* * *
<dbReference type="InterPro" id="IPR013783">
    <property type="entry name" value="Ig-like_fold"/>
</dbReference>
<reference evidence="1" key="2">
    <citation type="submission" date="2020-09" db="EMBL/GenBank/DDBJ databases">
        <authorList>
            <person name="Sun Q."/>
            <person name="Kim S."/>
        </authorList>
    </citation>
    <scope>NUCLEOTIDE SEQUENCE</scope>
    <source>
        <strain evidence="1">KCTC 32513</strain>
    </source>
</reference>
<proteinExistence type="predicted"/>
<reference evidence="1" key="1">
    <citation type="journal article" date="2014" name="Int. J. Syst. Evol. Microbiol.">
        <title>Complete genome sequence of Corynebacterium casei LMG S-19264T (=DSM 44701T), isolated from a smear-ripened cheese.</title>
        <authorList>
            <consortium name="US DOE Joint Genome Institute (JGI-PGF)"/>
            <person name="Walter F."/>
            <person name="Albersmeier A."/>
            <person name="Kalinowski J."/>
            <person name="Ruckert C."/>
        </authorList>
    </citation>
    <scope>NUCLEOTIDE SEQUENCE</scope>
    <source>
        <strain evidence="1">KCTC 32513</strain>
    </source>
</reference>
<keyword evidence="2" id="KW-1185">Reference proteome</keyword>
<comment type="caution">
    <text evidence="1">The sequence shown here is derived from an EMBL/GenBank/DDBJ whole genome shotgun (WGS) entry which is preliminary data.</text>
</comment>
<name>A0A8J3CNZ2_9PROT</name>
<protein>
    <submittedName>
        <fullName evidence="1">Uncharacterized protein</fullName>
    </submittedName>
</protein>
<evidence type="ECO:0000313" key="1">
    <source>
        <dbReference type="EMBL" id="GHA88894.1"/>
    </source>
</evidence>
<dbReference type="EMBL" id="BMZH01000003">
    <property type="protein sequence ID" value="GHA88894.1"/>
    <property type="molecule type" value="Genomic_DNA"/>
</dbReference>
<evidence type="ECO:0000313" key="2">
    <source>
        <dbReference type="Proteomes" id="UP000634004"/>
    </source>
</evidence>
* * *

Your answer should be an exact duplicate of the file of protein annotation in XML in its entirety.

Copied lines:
<dbReference type="InterPro" id="IPR013783">
    <property type="entry name" value="Ig-like_fold"/>
</dbReference>
<reference evidence="1" key="2">
    <citation type="submission" date="2020-09" db="EMBL/GenBank/DDBJ databases">
        <authorList>
            <person name="Sun Q."/>
            <person name="Kim S."/>
        </authorList>
    </citation>
    <scope>NUCLEOTIDE SEQUENCE</scope>
    <source>
        <strain evidence="1">KCTC 32513</strain>
    </source>
</reference>
<proteinExistence type="predicted"/>
<reference evidence="1" key="1">
    <citation type="journal article" date="2014" name="Int. J. Syst. Evol. Microbiol.">
        <title>Complete genome sequence of Corynebacterium casei LMG S-19264T (=DSM 44701T), isolated from a smear-ripened cheese.</title>
        <authorList>
            <consortium name="US DOE Joint Genome Institute (JGI-PGF)"/>
            <person name="Walter F."/>
            <person name="Albersmeier A."/>
            <person name="Kalinowski J."/>
            <person name="Ruckert C."/>
        </authorList>
    </citation>
    <scope>NUCLEOTIDE SEQUENCE</scope>
    <source>
        <strain evidence="1">KCTC 32513</strain>
    </source>
</reference>
<keyword evidence="2" id="KW-1185">Reference proteome</keyword>
<comment type="caution">
    <text evidence="1">The sequence shown here is derived from an EMBL/GenBank/DDBJ whole genome shotgun (WGS) entry which is preliminary data.</text>
</comment>
<name>A0A8J3CNZ2_9PROT</name>
<protein>
    <submittedName>
        <fullName evidence="1">Uncharacterized protein</fullName>
    </submittedName>
</protein>
<evidence type="ECO:0000313" key="1">
    <source>
        <dbReference type="EMBL" id="GHA88894.1"/>
    </source>
</evidence>
<dbReference type="EMBL" id="BMZH01000003">
    <property type="protein sequence ID" value="GHA88894.1"/>
    <property type="molecule type" value="Genomic_DNA"/>
</dbReference>
<evidence type="ECO:0000313" key="2">
    <source>
        <dbReference type="Proteomes" id="UP000634004"/>
    </source>
</evidence>